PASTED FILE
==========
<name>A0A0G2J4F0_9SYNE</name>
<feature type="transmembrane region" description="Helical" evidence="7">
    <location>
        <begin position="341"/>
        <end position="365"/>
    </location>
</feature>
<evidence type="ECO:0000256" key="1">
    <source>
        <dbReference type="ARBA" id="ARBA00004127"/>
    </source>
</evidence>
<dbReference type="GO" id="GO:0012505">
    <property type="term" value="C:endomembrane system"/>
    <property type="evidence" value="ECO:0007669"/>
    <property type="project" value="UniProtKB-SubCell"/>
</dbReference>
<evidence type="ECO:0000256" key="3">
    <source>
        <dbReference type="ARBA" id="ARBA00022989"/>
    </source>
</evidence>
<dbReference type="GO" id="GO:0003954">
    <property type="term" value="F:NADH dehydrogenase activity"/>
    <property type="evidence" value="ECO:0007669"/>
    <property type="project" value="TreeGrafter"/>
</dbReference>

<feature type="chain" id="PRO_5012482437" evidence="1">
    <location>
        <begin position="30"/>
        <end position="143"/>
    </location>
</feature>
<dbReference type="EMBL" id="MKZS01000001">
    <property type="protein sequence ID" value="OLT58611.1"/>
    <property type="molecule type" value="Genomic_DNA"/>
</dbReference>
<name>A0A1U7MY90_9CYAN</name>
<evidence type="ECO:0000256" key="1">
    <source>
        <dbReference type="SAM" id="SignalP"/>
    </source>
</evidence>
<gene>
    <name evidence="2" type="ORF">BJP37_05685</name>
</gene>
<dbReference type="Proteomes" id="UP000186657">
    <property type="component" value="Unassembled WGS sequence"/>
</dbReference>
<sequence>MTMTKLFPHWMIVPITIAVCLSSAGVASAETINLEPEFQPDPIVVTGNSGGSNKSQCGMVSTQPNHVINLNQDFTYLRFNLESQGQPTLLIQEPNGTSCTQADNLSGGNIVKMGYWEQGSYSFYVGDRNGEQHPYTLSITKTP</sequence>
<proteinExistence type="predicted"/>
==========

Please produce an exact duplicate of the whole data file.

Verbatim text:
<name>A0A0G2J4F0_9SYNE</name>
<feature type="transmembrane region" description="Helical" evidence="7">
    <location>
        <begin position="341"/>
        <end position="365"/>
    </location>
</feature>
<evidence type="ECO:0000256" key="1">
    <source>
        <dbReference type="ARBA" id="ARBA00004127"/>
    </source>
</evidence>
<dbReference type="GO" id="GO:0012505">
    <property type="term" value="C:endomembrane system"/>
    <property type="evidence" value="ECO:0007669"/>
    <property type="project" value="UniProtKB-SubCell"/>
</dbReference>
<evidence type="ECO:0000256" key="3">
    <source>
        <dbReference type="ARBA" id="ARBA00022989"/>
    </source>
</evidence>
<dbReference type="GO" id="GO:0003954">
    <property type="term" value="F:NADH dehydrogenase activity"/>
    <property type="evidence" value="ECO:0007669"/>
    <property type="project" value="TreeGrafter"/>
</dbReference>

<feature type="chain" id="PRO_5012482437" evidence="1">
    <location>
        <begin position="30"/>
        <end position="143"/>
    </location>
</feature>
<dbReference type="EMBL" id="MKZS01000001">
    <property type="protein sequence ID" value="OLT58611.1"/>
    <property type="molecule type" value="Genomic_DNA"/>
</dbReference>
<name>A0A1U7MY90_9CYAN</name>
<evidence type="ECO:0000256" key="1">
    <source>
        <dbReference type="SAM" id="SignalP"/>
    </source>
</evidence>
<gene>
    <name evidence="2" type="ORF">BJP37_05685</name>
</gene>
<dbReference type="Proteomes" id="UP000186657">
    <property type="component" value="Unassembled WGS sequence"/>
</dbReference>
<sequence>MTMTKLFPHWMIVPITIAVCLSSAGVASAETINLEPEFQPDPIVVTGNSGGSNKSQCGMVSTQPNHVINLNQDFTYLRFNLESQGQPTLLIQEPNGTSCTQADNLSGGNIVKMGYWEQGSYSFYVGDRNGEQHPYTLSITKTP</sequence>
<proteinExistence type="predicted"/>